By Saeed Shah in Islamabad
Last Updated: 1:05PM BST 26 Apr 2009
Their deaths were squalid, riddled with bullets in a field near their home by Taliban gunmen as the execution was captured on a mobile telephone.
In footage which is being watched with horror by Pakistanis, the couple try to flee when they realise what is about to happen. But a gunman casually shoots the man and then the woman in the back with a burst of gunfire, leaving them bleeding in the dirt.
Moments later, when others in the execution party shout out that they are still alive, he returns to coldly finish them with a few more rounds.
Their "crime" was an alleged affair in their remote mountain village controlled by militants in an area that was only recently under the government's sway. It was the kind of barbarity that has become increasingly familiar across Pakistan as the Taliban tide has spread.
But this time, with black-turbaned gunmen almost at the gates of Islamabad, the rare footage has shown urban Pakistanis what could now await them.
Admiral Mike Mullen, chairman of the United States Joint Chiefs of Staff, has warned that Islamic extremists could take over the nation.
In the past few days the footage has circulated among Pakistanis who usually show little interest in the rough ways of the distant frontier regions.
They have now started to wake up to the fear that al-Qaeda-linked rebels from the frontier could take over their nation.
The killings happened in Hangu district, in North West Frontier Province, about two hours drive from the regional capital Peshawar. The punishment was administered by a local group of the Pakistani Taliban, the Islamic militia which has swept across the NWFP towards the capital Islamabad.
Last week, the Taliban had reached within 60 miles of Islamabad, in Buner district. Their takeover sparked panic in the West, which was already appalled by a peace deal that the government had signed this month with Taliban in adjacent the Swat valley.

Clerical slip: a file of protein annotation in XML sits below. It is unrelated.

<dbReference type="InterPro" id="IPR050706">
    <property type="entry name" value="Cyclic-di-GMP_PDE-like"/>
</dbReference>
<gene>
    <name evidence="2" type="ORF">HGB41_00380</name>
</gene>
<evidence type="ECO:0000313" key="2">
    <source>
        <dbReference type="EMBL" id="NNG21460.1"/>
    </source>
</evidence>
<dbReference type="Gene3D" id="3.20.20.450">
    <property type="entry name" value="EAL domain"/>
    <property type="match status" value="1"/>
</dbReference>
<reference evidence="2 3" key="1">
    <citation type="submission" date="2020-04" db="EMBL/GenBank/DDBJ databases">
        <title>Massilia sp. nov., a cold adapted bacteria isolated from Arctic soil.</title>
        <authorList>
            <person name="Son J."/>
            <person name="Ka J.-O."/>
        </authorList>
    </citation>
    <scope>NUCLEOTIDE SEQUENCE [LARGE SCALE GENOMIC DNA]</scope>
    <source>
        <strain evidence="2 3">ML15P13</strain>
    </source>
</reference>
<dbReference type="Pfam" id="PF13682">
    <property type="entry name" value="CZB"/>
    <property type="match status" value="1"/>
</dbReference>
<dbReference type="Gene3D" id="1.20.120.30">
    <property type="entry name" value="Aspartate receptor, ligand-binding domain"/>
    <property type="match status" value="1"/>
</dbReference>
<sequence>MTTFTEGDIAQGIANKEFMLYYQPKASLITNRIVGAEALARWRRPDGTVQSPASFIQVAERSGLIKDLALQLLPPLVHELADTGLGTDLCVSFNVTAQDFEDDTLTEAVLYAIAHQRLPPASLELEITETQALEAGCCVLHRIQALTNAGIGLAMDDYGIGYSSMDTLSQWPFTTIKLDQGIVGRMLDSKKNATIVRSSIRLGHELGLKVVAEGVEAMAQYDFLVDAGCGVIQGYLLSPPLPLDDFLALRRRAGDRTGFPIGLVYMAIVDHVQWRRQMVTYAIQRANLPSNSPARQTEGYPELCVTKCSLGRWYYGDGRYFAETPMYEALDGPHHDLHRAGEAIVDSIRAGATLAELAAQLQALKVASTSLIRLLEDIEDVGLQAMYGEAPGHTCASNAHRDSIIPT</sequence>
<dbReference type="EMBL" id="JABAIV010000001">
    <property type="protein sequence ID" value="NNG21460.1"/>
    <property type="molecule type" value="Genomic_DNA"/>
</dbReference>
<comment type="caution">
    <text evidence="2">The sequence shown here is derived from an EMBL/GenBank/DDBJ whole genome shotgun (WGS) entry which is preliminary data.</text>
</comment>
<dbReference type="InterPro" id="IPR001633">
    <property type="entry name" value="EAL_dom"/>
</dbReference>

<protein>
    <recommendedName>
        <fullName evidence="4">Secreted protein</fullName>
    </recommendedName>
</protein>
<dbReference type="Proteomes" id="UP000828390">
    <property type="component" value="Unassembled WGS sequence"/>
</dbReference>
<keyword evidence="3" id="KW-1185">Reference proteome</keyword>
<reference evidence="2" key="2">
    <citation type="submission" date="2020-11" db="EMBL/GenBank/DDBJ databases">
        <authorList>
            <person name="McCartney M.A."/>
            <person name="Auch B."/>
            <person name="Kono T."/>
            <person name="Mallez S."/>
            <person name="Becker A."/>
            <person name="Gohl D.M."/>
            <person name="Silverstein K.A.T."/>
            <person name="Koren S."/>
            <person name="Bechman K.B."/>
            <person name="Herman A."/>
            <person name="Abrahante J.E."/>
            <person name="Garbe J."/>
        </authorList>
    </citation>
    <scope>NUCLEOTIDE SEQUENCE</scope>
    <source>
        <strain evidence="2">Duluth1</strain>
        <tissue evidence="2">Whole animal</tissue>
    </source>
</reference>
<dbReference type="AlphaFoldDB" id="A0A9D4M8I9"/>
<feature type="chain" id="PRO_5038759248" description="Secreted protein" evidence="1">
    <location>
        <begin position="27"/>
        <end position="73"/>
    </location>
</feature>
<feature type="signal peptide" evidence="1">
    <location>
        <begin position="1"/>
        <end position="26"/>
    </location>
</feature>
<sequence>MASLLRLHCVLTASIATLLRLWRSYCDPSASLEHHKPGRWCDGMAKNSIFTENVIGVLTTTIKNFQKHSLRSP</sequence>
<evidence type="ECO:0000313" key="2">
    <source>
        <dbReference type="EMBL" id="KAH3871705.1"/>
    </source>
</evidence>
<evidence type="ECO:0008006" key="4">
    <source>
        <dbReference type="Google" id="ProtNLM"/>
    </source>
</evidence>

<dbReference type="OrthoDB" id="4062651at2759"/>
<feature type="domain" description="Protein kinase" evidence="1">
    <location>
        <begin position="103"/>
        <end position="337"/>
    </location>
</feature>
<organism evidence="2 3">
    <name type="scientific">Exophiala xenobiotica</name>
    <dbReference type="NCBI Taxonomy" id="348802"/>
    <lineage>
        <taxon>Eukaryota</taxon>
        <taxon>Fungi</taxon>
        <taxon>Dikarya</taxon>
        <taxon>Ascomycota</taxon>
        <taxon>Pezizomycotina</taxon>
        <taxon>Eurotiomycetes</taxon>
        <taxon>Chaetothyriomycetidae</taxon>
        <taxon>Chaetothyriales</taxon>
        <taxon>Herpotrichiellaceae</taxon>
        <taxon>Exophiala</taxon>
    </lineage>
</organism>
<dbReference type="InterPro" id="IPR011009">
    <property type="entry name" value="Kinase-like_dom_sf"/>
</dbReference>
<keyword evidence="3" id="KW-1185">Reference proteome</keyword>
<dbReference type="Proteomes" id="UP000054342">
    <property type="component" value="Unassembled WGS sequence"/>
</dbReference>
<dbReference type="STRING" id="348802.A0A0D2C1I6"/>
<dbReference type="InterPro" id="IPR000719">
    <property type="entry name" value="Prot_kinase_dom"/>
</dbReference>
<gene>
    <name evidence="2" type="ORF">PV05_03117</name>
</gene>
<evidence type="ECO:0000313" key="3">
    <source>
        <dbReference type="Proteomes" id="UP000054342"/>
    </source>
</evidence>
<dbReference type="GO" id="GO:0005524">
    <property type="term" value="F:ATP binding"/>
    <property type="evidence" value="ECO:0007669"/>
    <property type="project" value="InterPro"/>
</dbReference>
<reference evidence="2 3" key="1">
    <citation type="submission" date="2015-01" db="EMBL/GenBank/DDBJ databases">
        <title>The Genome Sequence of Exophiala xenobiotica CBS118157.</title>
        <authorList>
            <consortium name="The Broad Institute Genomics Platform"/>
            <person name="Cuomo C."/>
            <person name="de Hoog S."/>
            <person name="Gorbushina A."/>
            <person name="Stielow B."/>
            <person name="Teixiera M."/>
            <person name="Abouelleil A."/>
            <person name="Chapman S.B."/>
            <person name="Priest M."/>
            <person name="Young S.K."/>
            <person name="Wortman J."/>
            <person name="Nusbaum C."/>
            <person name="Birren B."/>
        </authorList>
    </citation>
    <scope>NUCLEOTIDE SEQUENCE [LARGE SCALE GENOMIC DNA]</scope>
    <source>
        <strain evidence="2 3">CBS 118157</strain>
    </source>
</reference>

In an extraordinary move, US Secretary of State Hillary Clinton, called on the people of Pakistan to defy their government, saying they "need to speak out forcefully against a policy that is ceding more and more territory to the insurgents".
The Taliban had agreed a withdrawal, in the last couple of days, to their stronghold of Swat. That will scarcely make the government and elite in the capital Islamabad feel much safer, as Swat is only 100 miles from them.
"The Taliban are steady and confident, the government is weak and faltering," said Pervez Hoodbhoy, a professor at Islamabad's Quaid-e-Azam University and one of Pakistan's leading intellectuals.
"A Taliban victory will enslave our women, destroy Pakistan's rich historical and cultural heritage, make education and science impossible, and make the lives of its citizens impossibly difficult. Some are already contemplating an exodus."
Pakistan today stands on a knife-edge, threatened with anarchy. The desperate deal signed with the Taliban in Swat looks set to fall apart. The result will almost certainly be violence. An army convoy heading into Swat on Saturday morning was stopped by the Taliban and forced to turn back, in a naked display of their power.